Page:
Hi. I got a question to authors of "SCJD Exam with J2SE 5". There is a note at the bottom of page 21 which says: "The Sun Coding Conventions specify that you should apply the same naming convention to all instance, class, and local variables. Be aware that you may see code written by other coders where instance or class variables are signified by an underscore or some other special mark. Another way to achieve the same effect is by using the convention variable when referring to a local variable, this.variable when reffering to an instance variable, and Class.variable when referring to a class variable. Doing so makes it explicit which type of variable you are referring to." Could you please provide a sample code clarifying the part in bold. And one other question about variable naming conventions: can I use some kind of prefixes for naming variables say 'a', 'an' for arguments 'the' for local variables and something like 'i' for fields? Thank you.
Using prefixes, postfixes, and such is extremely poor coding style. Definitely NOT do that, if I were an assessor (I'm not) I'd detract serious points for just that. I've written styleguides in the past, and they've always said to not do it. So does the Sun styleguide which is what you have to follow. So do most others, except the ones promoted by Microsoft for Visual Studio (which still use Hungarian notation which your idea is a weaker version of).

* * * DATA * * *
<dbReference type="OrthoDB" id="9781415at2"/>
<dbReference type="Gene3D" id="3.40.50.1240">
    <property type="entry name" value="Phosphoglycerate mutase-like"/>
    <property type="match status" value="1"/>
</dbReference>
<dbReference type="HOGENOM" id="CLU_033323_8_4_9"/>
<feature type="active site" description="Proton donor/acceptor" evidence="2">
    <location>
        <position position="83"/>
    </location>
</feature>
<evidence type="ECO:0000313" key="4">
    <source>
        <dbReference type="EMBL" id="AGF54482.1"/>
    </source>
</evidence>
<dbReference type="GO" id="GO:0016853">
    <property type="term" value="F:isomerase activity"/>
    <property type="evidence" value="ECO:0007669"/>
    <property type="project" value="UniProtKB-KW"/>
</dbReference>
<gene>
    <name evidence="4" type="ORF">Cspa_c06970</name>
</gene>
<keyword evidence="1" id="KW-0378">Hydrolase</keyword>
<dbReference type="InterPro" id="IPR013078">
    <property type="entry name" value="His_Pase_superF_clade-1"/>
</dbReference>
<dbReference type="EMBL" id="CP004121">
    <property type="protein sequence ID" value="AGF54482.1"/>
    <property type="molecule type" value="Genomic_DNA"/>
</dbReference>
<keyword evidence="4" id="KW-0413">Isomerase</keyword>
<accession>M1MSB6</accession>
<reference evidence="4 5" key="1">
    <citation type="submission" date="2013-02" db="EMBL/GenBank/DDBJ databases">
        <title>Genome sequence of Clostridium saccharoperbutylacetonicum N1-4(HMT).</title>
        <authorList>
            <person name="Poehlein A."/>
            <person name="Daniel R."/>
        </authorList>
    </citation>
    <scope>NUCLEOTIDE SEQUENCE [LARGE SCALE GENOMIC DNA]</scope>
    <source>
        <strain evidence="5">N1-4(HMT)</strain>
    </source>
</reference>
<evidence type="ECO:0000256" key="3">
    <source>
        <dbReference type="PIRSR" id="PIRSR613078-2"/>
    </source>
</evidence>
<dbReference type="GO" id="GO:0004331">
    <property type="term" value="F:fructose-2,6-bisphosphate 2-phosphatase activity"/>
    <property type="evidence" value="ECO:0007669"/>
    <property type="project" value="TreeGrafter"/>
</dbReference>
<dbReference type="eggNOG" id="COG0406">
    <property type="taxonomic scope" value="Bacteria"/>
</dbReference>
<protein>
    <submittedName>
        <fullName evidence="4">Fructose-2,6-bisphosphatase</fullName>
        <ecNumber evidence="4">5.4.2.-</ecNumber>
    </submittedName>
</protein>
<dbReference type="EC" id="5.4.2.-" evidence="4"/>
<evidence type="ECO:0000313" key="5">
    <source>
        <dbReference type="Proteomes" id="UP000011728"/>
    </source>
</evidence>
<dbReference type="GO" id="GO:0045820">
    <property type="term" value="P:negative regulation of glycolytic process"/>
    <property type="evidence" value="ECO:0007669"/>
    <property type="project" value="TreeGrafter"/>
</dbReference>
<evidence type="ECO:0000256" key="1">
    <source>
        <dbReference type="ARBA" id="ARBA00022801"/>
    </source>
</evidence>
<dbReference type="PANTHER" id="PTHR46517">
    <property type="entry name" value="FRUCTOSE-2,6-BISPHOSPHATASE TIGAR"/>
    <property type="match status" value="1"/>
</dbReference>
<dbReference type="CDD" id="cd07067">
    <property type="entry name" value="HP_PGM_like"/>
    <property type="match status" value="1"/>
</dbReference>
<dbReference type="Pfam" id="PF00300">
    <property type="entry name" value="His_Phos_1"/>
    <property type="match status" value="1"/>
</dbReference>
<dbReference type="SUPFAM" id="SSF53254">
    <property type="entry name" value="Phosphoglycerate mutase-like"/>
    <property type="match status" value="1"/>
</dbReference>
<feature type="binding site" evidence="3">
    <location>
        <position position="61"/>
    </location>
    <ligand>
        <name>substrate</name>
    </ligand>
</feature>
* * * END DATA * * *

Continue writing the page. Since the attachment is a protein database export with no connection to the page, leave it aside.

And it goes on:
I now have to use it at work, but not for much longer (as I'm switching jobs) and it's a disaster. Completely unnecessary, complicates typing and makes changing the type of something next to impossible as it would mean massive code changes just to get the variable names to match their types again.
I was referring to the last sentence by the OP, not the quote from your book (though maybe the OP misunderstood that note to mean using prefixes).
posted 13 years ago
Thank you all. I actually didn't know that using prefixes/postfixes was such a bad thing. Saying the truth we used prefixes at work and I found it usefull . But now I know this is a bad practice and I will certainly NOT use it in my SCJD project!